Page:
Postal Reform, Shmostal Reform: Beat any postal increase NOW (and look like a hero!) Part 3 of 3
Continuing the discussion started here a few weeks ago, I’m firing off some more tips to offset any postal increase, anytime. Use them in good health.
9. Get closer with your letter carrier: If you’re not using a printer who does destination entry programs, then find one quickly. With destination entry your printer trucks your catalog closer to the bulk mail centers and sectional center facilities. The end result is that your mail has travels a shorter distanceon its way to the end reader (your customer). The cost for trucking will be less than the discount from the post office. The end result: you save money on postage.
10. Partner up with co-mailing: Co-mailing your catalog allows you to bind together multiple catalog companies’ titles at the same time. The net effect of this is greater postal discounts. I’ve shaved off $.04 per catalog mailed using co-mailing. Ask your printer if they offer this service.
11. Trim off the excess: Postal and paper are the largest cost centers in catalog mailing. A catalog’s weight drives postal cost. A catalog’s trim size determines paper cost. By using a slightly smaller trim size for your catalog, you could shave off some of your paper and postal costs. Be careful here. Check with your printer to see that your catalog’s size is efficient on its presses, and whether you could save money if you cut your trim size a bit. Also consider your brand image in this decision. You don’t want your catalog to look too different to your customers. Brand recognition is important with so many catalogs competing for a customer’s wallet share.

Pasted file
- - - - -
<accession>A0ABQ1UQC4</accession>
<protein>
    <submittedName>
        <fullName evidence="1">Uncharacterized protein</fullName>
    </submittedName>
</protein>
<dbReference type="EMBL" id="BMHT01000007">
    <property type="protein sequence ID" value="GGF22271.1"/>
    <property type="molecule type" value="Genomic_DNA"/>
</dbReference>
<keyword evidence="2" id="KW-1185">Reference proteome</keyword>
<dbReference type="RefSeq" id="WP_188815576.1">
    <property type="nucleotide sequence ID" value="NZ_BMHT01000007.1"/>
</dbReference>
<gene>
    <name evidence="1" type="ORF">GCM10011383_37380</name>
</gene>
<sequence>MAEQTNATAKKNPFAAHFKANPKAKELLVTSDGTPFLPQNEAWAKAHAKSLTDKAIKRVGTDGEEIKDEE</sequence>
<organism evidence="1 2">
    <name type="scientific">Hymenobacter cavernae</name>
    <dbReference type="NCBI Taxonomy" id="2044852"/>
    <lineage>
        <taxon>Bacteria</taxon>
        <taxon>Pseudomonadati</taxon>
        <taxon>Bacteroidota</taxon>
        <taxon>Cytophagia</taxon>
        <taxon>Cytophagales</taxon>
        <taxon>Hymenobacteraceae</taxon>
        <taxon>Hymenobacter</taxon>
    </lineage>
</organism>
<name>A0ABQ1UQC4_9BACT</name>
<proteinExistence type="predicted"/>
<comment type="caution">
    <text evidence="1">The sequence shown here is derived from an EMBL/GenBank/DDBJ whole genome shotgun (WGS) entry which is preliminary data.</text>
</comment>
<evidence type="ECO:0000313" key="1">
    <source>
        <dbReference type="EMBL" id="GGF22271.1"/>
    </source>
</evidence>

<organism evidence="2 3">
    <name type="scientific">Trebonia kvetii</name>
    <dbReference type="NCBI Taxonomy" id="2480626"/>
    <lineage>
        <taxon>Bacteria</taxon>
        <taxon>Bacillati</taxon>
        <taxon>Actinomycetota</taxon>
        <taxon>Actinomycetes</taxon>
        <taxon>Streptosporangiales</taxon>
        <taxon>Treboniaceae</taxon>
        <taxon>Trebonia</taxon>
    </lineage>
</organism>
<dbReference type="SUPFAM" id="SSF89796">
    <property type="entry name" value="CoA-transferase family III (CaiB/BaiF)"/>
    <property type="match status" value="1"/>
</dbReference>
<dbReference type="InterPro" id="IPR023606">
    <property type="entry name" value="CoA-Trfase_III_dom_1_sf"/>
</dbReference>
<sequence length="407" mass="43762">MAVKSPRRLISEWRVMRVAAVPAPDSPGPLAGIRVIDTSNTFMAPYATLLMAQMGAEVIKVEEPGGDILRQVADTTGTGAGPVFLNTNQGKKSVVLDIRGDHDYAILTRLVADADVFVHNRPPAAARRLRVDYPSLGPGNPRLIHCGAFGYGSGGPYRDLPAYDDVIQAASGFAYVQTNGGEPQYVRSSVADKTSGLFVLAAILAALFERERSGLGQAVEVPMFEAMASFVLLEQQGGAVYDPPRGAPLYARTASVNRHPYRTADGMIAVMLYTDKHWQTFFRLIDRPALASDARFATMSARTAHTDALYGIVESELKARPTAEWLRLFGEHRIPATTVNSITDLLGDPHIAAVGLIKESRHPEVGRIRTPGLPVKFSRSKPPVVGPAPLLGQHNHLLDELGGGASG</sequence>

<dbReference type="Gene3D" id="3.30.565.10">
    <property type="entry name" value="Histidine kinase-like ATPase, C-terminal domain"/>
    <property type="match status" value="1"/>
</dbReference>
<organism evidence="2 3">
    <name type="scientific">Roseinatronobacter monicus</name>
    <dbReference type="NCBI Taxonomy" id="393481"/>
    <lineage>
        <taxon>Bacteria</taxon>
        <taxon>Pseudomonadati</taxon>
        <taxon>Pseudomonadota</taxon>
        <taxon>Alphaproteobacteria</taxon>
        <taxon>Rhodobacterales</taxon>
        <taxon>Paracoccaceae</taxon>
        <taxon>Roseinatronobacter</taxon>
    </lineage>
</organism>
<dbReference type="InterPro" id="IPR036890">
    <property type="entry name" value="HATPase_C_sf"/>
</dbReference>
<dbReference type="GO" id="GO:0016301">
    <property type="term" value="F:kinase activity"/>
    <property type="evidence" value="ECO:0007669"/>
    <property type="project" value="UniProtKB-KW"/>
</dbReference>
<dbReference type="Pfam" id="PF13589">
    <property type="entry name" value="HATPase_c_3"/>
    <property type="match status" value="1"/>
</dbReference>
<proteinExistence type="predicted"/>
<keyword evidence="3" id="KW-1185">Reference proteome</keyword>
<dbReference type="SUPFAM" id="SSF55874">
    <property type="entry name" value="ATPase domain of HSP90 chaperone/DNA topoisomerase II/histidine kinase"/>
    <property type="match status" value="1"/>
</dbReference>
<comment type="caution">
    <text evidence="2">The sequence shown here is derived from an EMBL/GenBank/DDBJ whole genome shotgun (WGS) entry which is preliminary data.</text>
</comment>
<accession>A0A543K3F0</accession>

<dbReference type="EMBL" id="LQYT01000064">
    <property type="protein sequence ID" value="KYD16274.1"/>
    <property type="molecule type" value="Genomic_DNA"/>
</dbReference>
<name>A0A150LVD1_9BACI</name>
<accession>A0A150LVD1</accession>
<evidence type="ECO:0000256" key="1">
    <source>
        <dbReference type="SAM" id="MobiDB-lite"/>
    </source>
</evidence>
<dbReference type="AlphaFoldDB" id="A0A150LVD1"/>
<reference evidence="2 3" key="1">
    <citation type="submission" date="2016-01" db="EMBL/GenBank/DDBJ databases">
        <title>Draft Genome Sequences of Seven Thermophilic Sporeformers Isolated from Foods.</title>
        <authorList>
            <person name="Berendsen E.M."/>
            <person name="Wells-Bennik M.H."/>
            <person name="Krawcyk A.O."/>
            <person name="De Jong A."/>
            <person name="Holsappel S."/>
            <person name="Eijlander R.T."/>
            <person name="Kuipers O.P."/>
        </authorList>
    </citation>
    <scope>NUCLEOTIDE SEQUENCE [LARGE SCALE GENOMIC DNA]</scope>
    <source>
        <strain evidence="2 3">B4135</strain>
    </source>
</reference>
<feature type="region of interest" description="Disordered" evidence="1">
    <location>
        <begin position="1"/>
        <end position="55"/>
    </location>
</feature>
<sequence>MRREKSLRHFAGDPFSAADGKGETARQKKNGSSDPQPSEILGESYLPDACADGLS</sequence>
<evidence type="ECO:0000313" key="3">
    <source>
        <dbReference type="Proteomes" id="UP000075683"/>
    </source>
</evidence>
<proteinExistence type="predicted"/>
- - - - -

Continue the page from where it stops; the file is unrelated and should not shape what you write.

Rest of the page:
12. Put your paper on a diet: Changing papers to a slightly lower basis weight can reduce your costs as well. Again, be careful that your catalog’s brand image is not affected. Test carefully before rolling out.
13. Reactivate old customers and inquiries: Have one of the catalog co-ops, such as Abacus, develop customer reactivation models for you. Co-ops can build a list based on your past customers and inquiries. This list is compared against recent buyer databases, and if the customers are in a buying frame of mind they go in to your mail plan. This is less costly than list rentals and the response usually is better than a cold list rental due to the fact that these customers have a prior relationship with you.
Note/caveat: Before you attempt to make any changes to your catalog or business model, always test, retest and run the numbers in advance. Don’t make global changes to your catalog or business model without it. The results can be deadly (as I’ve spoken about before ad-nauseum, so beware). Jim’s rule: always split test any new idea, your current catalog (the control) vs. your test (hypothesis) catalog.
Comments? Something I missed that you’ve tried? Disagree with me? Fire off your thoughts below.
Jim Gilbert is president of Gilbert Direct Marketing and a professor of direct marketing at Miami International University of Art and Design. He can be reached at email@example.com.